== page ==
The main thing that gets you blackballed in the NBA is being a bad influence on young players -- bad-mouthing the coach or refusing to listen to him, living the high life. If you're a veteran pulling young guys into that world, your days are numbered. GMs are wary of guys like that. They do all kinds of research before signing you, like talking to your high school coach and grade school teachers. The model organization is San Antonio. They hardly ever sign a guy who gets in trouble. And if they do, the guy shapes right up. If a GM thinks you're taking young guys out, getting them drunk and hooking them up with women, he'll drop you. And he'll tell other league GMs why. 


Some guys who've been run out of the NBA, like Bonzi, are doing whatever they can for another shot. Bonzi is better than a lot of guys in the league but won't get a second chance because of his rep as a bad locker room guy. The NBA doesn't have a team like the Bengals that gives bad-rep guys another chance.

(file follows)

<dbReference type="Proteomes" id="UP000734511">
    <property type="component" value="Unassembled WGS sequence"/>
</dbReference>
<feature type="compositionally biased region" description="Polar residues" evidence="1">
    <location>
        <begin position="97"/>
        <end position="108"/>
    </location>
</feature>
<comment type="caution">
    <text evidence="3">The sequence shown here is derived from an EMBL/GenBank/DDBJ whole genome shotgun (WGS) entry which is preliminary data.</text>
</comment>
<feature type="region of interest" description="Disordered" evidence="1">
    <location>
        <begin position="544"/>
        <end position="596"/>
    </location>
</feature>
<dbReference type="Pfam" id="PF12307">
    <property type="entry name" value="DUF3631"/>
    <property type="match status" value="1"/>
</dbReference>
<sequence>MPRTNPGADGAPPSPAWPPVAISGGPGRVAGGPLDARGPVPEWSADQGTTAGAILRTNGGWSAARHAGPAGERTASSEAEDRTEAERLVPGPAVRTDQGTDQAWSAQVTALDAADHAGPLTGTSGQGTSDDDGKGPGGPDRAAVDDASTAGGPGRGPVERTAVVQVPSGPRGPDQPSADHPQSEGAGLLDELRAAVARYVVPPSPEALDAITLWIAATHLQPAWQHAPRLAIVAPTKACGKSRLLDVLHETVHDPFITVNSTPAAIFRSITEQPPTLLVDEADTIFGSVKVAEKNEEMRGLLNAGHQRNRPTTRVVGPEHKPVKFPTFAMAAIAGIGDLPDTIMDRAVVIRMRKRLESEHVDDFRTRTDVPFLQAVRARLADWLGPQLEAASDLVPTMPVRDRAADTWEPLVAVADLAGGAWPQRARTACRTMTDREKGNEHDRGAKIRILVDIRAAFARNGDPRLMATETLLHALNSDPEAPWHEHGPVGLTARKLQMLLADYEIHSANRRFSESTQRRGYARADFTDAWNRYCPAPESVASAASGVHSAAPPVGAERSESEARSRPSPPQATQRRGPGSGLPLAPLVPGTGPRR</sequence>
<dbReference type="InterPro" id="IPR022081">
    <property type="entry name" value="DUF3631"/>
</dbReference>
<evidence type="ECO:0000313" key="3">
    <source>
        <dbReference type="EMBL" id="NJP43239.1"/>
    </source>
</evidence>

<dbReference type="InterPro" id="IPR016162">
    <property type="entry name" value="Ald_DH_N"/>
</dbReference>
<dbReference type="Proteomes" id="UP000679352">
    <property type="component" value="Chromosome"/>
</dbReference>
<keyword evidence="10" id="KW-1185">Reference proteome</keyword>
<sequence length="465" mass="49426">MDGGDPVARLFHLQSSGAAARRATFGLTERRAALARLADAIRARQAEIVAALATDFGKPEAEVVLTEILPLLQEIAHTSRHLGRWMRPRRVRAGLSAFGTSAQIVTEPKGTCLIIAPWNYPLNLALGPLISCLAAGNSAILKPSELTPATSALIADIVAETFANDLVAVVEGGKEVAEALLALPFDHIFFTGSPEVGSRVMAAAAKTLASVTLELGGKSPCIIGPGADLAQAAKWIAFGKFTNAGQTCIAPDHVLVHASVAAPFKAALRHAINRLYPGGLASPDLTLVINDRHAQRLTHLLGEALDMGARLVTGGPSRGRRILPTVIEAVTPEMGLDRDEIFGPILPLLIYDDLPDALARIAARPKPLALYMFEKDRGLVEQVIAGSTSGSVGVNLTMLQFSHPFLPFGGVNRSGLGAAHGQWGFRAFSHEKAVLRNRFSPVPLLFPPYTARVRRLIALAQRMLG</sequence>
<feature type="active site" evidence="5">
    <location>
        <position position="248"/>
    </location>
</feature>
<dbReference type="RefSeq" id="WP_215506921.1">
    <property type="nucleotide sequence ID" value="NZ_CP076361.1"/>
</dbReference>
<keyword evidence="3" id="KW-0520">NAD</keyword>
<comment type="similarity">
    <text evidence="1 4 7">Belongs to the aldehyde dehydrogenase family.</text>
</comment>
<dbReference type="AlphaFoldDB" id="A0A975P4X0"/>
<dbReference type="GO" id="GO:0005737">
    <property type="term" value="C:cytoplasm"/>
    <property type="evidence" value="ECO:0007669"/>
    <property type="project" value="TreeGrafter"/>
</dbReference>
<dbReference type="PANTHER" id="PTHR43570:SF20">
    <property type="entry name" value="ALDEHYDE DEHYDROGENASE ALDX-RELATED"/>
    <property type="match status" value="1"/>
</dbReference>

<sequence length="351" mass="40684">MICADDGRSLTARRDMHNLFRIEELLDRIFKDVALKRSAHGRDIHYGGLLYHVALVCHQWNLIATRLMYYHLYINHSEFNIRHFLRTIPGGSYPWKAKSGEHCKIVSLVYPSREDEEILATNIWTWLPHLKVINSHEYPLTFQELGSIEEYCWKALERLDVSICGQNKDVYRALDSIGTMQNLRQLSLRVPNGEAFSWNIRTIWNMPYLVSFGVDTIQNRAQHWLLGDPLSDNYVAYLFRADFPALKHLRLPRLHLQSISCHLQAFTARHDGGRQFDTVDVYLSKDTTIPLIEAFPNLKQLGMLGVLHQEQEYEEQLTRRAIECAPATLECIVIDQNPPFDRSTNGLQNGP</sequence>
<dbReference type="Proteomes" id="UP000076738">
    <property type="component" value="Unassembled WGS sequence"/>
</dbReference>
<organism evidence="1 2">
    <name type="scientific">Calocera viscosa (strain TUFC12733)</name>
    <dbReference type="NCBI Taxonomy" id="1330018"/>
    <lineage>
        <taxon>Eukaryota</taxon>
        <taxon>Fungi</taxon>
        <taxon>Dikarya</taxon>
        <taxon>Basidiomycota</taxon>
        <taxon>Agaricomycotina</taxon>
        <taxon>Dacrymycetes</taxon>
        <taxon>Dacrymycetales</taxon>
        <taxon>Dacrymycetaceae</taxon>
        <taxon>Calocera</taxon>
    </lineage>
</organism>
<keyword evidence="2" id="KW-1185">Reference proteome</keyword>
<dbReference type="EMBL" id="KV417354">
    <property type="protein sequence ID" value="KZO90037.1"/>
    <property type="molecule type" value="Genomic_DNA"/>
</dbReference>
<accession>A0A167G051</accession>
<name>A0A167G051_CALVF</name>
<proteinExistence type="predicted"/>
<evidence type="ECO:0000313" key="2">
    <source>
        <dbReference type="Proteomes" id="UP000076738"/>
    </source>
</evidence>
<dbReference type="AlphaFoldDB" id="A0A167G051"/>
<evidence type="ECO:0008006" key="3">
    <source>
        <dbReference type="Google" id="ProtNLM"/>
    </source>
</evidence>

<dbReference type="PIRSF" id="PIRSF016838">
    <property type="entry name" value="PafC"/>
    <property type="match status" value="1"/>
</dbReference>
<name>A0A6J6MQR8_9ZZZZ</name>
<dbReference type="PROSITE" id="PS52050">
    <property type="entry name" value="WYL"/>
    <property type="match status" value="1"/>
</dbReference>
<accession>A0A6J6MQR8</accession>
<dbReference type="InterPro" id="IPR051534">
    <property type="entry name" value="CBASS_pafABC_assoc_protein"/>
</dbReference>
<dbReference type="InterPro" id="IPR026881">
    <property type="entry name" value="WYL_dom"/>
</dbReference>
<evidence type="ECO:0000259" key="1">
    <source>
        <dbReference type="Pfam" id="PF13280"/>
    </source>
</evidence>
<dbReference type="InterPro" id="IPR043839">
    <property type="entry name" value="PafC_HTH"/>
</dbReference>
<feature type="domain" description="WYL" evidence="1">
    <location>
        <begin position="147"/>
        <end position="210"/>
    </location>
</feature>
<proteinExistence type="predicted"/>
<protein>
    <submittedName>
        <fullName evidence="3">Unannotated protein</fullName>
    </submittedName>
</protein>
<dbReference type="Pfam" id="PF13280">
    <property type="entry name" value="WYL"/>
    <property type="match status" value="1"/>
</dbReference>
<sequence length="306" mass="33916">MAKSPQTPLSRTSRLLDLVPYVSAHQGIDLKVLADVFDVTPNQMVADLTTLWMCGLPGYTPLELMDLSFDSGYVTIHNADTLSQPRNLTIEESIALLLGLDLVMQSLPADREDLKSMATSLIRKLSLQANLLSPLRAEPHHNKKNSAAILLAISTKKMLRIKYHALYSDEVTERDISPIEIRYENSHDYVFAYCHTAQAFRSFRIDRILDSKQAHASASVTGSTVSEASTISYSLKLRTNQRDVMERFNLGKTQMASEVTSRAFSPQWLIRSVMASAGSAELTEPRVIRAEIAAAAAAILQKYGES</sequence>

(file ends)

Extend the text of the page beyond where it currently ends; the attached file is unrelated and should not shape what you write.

Sad thing is, you see some of these guys who are out of the league -- like Francis, Antoine or Steph -- and they still act as if they're stars. They're still like, "I'm the man. It's never gonna go away." They dress the same and spend money like they're still making it. I hear a lot of guys are working out in Chicago, waiting for the phone to ring. But the NBA doesn't really give you a second shot once you've been blackballed. Stern has the power to say a guy is not welcome anymore. You also have GMs with jobs on the line who don't want to take a risk. Look at what happened when Isiah Thomas signed bad locker room guys like Zach Randolph. The Knicks imploded, and Thomas got fired.